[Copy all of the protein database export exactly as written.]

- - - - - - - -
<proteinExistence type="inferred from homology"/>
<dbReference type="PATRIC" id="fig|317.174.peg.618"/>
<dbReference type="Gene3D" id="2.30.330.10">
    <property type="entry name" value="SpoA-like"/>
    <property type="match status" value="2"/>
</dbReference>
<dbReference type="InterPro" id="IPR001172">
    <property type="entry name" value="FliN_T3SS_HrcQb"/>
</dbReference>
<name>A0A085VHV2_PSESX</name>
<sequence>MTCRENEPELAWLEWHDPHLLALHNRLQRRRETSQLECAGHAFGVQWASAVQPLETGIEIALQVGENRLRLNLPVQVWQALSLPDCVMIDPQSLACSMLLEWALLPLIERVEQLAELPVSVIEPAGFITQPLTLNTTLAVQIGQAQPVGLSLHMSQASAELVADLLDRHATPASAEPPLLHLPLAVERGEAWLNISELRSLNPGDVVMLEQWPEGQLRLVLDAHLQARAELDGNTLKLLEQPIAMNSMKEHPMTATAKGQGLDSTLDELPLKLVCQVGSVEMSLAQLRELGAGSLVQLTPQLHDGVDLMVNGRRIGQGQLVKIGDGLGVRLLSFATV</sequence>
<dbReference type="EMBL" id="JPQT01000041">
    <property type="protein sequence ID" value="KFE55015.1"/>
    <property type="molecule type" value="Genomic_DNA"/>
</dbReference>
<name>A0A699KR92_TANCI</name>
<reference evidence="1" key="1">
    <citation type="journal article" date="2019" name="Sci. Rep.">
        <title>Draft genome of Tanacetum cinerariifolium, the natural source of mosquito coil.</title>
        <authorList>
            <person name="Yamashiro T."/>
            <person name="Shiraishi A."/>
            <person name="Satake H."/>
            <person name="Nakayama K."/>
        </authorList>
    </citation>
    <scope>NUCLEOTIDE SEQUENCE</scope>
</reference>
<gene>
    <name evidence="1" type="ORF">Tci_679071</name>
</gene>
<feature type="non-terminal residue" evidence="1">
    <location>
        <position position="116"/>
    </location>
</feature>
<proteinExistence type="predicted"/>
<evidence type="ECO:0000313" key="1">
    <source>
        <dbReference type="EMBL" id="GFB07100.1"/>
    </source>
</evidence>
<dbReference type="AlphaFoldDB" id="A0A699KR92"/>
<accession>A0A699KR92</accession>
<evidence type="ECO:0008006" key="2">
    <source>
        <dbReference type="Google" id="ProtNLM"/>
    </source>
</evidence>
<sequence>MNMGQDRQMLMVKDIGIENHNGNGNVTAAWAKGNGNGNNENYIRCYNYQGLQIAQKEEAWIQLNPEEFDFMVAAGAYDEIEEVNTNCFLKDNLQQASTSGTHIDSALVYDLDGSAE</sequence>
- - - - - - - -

<proteinExistence type="inferred from homology"/>
<dbReference type="PATRIC" id="fig|317.174.peg.618"/>
<dbReference type="Gene3D" id="2.30.330.10">
    <property type="entry name" value="SpoA-like"/>
    <property type="match status" value="2"/>
</dbReference>
<dbReference type="InterPro" id="IPR001172">
    <property type="entry name" value="FliN_T3SS_HrcQb"/>
</dbReference>
<name>A0A085VHV2_PSESX</name>
<sequence>MTCRENEPELAWLEWHDPHLLALHNRLQRRRETSQLECAGHAFGVQWASAVQPLETGIEIALQVGENRLRLNLPVQVWQALSLPDCVMIDPQSLACSMLLEWALLPLIERVEQLAELPVSVIEPAGFITQPLTLNTTLAVQIGQAQPVGLSLHMSQASAELVADLLDRHATPASAEPPLLHLPLAVERGEAWLNISELRSLNPGDVVMLEQWPEGQLRLVLDAHLQARAELDGNTLKLLEQPIAMNSMKEHPMTATAKGQGLDSTLDELPLKLVCQVGSVEMSLAQLRELGAGSLVQLTPQLHDGVDLMVNGRRIGQGQLVKIGDGLGVRLLSFATV</sequence>
<dbReference type="EMBL" id="JPQT01000041">
    <property type="protein sequence ID" value="KFE55015.1"/>
    <property type="molecule type" value="Genomic_DNA"/>
</dbReference>
<name>A0A699KR92_TANCI</name>
<reference evidence="1" key="1">
    <citation type="journal article" date="2019" name="Sci. Rep.">
        <title>Draft genome of Tanacetum cinerariifolium, the natural source of mosquito coil.</title>
        <authorList>
            <person name="Yamashiro T."/>
            <person name="Shiraishi A."/>
            <person name="Satake H."/>
            <person name="Nakayama K."/>
        </authorList>
    </citation>
    <scope>NUCLEOTIDE SEQUENCE</scope>
</reference>
<gene>
    <name evidence="1" type="ORF">Tci_679071</name>
</gene>
<feature type="non-terminal residue" evidence="1">
    <location>
        <position position="116"/>
    </location>
</feature>
<proteinExistence type="predicted"/>
<evidence type="ECO:0000313" key="1">
    <source>
        <dbReference type="EMBL" id="GFB07100.1"/>
    </source>
</evidence>
<dbReference type="AlphaFoldDB" id="A0A699KR92"/>
<accession>A0A699KR92</accession>
<evidence type="ECO:0008006" key="2">
    <source>
        <dbReference type="Google" id="ProtNLM"/>
    </source>
</evidence>
<sequence>MNMGQDRQMLMVKDIGIENHNGNGNVTAAWAKGNGNGNNENYIRCYNYQGLQIAQKEEAWIQLNPEEFDFMVAAGAYDEIEEVNTNCFLKDNLQQASTSGTHIDSALVYDLDGSAE</sequence>